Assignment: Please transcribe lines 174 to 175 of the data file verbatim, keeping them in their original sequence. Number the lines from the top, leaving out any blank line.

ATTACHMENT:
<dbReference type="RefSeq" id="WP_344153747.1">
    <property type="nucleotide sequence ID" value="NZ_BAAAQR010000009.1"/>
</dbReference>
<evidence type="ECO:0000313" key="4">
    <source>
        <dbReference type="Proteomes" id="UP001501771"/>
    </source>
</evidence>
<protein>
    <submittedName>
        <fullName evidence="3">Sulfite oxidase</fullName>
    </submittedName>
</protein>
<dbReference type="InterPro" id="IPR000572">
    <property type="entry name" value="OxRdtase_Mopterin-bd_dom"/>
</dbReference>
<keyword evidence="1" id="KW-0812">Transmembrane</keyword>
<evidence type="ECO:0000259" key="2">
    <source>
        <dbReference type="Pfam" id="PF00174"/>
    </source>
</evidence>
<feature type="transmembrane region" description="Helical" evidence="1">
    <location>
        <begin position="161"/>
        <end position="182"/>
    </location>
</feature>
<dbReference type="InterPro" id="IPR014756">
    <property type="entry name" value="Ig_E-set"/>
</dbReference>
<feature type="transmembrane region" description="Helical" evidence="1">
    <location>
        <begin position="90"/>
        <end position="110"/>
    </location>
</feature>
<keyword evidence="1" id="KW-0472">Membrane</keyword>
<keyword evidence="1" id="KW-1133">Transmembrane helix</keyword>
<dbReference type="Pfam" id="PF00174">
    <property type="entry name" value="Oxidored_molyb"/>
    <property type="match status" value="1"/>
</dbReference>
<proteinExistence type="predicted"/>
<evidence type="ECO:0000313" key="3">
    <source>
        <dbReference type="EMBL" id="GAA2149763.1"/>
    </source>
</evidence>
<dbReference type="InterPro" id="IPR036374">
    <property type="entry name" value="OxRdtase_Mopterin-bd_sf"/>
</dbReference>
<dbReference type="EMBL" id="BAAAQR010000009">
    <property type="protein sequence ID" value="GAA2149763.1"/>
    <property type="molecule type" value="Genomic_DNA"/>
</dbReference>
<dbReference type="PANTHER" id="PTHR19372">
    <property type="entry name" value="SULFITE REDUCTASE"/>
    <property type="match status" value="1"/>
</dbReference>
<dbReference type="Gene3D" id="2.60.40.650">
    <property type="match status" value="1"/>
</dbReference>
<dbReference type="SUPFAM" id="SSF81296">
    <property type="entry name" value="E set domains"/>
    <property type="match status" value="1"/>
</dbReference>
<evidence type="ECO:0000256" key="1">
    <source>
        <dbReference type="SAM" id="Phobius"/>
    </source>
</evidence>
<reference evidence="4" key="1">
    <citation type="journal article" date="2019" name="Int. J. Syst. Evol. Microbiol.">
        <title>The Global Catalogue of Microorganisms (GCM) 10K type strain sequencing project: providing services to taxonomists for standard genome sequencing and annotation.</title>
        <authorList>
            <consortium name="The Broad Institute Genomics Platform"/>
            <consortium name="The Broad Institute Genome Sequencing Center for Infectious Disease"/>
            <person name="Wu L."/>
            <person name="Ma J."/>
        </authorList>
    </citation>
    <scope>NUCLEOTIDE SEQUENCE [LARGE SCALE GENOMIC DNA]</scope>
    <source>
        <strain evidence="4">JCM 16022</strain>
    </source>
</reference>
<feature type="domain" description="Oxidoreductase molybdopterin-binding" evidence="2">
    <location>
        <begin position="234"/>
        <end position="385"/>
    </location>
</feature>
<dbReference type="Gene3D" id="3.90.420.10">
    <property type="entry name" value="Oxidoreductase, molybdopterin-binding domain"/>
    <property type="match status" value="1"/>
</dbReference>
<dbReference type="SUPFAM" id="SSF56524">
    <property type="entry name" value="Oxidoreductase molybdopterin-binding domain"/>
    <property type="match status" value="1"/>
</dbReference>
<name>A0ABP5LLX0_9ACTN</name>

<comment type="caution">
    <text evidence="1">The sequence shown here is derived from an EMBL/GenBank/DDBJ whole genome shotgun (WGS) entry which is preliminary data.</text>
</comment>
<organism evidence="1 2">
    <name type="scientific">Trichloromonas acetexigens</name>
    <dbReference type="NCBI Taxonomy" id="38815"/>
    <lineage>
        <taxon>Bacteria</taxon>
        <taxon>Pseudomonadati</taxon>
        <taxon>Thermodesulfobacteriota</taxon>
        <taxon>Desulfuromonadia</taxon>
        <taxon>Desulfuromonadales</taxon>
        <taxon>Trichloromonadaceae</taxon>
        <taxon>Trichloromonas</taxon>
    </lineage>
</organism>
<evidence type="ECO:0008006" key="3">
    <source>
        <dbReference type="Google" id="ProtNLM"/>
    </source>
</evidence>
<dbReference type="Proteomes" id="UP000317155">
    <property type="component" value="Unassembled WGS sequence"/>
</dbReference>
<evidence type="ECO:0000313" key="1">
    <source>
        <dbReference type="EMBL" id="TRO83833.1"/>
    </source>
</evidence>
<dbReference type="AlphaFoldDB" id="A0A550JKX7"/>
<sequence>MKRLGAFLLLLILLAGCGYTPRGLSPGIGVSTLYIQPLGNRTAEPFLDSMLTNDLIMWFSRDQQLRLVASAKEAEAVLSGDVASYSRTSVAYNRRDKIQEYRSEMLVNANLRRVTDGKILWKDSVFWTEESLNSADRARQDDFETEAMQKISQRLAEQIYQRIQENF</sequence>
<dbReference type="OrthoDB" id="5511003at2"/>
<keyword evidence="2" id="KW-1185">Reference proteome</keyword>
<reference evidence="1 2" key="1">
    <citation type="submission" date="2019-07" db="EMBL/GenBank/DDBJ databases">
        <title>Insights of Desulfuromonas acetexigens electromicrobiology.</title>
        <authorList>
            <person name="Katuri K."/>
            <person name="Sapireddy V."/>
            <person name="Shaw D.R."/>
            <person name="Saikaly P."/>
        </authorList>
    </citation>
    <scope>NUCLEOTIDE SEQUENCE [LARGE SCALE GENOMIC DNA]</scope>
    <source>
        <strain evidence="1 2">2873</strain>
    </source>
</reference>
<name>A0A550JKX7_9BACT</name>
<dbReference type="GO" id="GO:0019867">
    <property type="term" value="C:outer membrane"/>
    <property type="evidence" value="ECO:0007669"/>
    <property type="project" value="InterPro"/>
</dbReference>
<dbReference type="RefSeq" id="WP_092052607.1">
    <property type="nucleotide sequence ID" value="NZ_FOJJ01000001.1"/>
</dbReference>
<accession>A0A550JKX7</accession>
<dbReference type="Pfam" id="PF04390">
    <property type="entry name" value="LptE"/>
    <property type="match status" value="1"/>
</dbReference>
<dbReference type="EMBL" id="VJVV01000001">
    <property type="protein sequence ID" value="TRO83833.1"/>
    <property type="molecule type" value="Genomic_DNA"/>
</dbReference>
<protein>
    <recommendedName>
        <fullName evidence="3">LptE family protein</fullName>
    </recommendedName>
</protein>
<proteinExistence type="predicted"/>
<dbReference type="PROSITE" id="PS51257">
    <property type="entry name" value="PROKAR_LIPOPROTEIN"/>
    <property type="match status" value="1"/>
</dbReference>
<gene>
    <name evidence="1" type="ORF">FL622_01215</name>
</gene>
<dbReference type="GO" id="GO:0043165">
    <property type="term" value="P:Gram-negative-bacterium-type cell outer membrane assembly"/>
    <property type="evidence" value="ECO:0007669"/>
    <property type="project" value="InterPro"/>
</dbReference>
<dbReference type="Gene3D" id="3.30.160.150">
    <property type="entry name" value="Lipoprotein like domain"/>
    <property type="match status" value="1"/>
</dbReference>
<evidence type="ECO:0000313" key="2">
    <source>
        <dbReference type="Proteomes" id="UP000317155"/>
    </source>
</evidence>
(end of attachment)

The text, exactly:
<proteinExistence type="predicted"/>
<dbReference type="PROSITE" id="PS51257">